Additional differences between today’s housing market and the housing market during the GFC involve the support provided to consumers throughout the recent economic downturn. At the end of 2019, US mortgage delinquency rates were 3.7% nationally, the lowest levels since the 1990s. As Covid-related shutdowns took hold during the second quarter of 2020, delinquency rates topped out at 8.2%. While borrowers’ ability to stay current on their mortgage payments was initially in doubt, government agencies were quick to assist and quell investor concerns. Both the FHFA and Consumer Financial Protection Bureau (CFPB) put in place deferral and forbearance plans that gave borrowers and renters substantial grace periods on their payments. In addition, foreclosure and eviction moratoriums were enacted by the Centers for Disease Control and Prevention (CDC) to limit the spread of the infectious disease by displaced people. Upon exiting assistance programs, borrowers continue to have various options; they can cure missed payments, undergo loan modifications or take advantage of built-up equity and sell their properties. While a number of the assistance plans are set to expire by the end of 2021, declining delinquency rates and strong recovery rates have helped drive the performance of the mortgage market. Without a doubt lessons from the GFC and the rapid response from government agencies have helped strengthen the mortgage landscape of today.
In addition to prices, the level of housing inventory in the mortgage market has begun to shift. Existing home inventory, which is measured by months of housing supply on the market, printed 2.6 months this past July, up 36% from 1.9 months at the start of the year. While a dramatic jump in percentage terms, 2.6 months of existing housing inventory is historically a very low number. In the period leading up to the GFC, existing months of supply averaged 4.5 months and peaked around 12 months in mid-2010. One area of housing inventory worth monitoring is new-home inventory. Leading up to the GFC, the months of new-home inventory on the market averaged four, inventory levels peaked at 12 months by the end of 2008; today the figure is 6.2 months. There are various reasons for the rise. Homebuilders today are dealing with a great number of external forces on the supply side. Supply-chain backlogs, timeline disruptions and building materials price increases along with various other Covid-related disturbances have influenced the new-homebuilding/selling process. Housing starts are showing signs of the impacts as well. In July, overall housing starts dropped 7%, with single-family units down 4.5%. A difference between the early 2000s housing crisis and today is that now the level of total housing starts is well below the peak seen during 2005—1.5 million today versus 2.2 million in February 2005. All of these factors will put short-term pressure on home prices and building levels. However, while fluctuating levels of building and inventory will continue to take place, consumer health and demand for housing is robust.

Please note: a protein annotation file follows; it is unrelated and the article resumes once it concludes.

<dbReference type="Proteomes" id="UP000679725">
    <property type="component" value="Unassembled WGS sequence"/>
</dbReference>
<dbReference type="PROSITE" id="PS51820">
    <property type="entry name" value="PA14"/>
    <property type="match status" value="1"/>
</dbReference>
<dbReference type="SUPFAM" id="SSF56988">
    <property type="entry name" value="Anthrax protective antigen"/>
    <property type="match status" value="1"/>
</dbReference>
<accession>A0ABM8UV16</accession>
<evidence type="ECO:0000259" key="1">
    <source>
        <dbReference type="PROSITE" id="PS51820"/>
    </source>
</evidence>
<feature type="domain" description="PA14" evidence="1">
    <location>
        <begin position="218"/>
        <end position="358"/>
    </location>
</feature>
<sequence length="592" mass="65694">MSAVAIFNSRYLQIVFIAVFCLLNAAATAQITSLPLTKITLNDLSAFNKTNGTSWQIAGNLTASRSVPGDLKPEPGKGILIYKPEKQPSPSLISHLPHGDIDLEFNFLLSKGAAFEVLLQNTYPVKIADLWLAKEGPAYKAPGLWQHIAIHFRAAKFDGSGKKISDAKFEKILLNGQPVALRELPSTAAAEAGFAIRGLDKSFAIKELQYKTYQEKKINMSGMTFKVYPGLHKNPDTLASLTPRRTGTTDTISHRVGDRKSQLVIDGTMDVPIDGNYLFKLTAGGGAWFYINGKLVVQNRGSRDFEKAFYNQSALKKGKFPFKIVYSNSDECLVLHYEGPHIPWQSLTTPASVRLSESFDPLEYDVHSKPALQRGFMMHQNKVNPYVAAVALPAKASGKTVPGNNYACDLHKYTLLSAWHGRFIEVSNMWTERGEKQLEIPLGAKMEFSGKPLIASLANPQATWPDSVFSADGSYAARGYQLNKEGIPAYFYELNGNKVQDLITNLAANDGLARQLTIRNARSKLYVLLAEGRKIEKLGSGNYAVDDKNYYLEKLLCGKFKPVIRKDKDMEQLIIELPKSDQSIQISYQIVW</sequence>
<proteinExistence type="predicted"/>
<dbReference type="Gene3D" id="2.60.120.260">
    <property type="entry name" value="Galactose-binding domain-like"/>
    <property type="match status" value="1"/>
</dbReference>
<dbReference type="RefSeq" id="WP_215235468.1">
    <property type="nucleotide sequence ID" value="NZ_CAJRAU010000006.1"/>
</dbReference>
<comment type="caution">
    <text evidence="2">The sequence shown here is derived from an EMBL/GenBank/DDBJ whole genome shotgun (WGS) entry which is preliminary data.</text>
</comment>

An additional contributor to mortgage fundamentals is consumer health and the levels of debt managed by consumers. As reported by the New York Fed, total consumer debt outstanding is roughly $15 trillion; mortgage debt is $10 trillion of that while auto, credit card, student loan and a few others comprise the remainder. Total debt, as well as mortgage debt, has been steadily rising since 2013. Between 2007 and 2008 mortgage debt was 73% of total outstanding debt; today it is 70%. During that same period, student loan debt went from 4% of total outstanding debt to now being 10% of outstanding debt—a more dramatic change. While outstanding debt is on the rise, the ratio of disposable income required to service that debt is falling. Due to low interest rates, the current mortgage debt service ratio (total quarterly required mortgage payments divided by total quarterly disposable personal income) is hovering around the lowest levels seen in 40 years. Broadly speaking, financial obligation ratios are at some of the lowest levels seen since the 1980s; however, a rapid rise in interest rates could move these ratios closer to historical averages and are worth keeping a close eye on as the mortgage market shows signs of cooling.
It’s hard to envision a scenario where home prices can continue such rapid growth; however, a rapid decline of the market is equally hard to imagine. The lessons learned from the 2008 housing crisis have helped create fundamental strengths that propelled the mortgage market to where it is today. Lender underwriting guidelines enforced with strict qualification criteria and financial verifications backed by robust property valuations have created strong mortgage products. Banking and securitization regulations have helped to put the onus on sponsors to create soundly structured investments. The rapid and thoughtful response from government agencies to assist borrowers during unprecedented economic hardships have enforced support for consumers. The demand for housing in the US continues to be strong and consumers are not overly burdened by debt. While a cooling cycle does appear to be starting, we believe the housing market is strong and will remain well supported.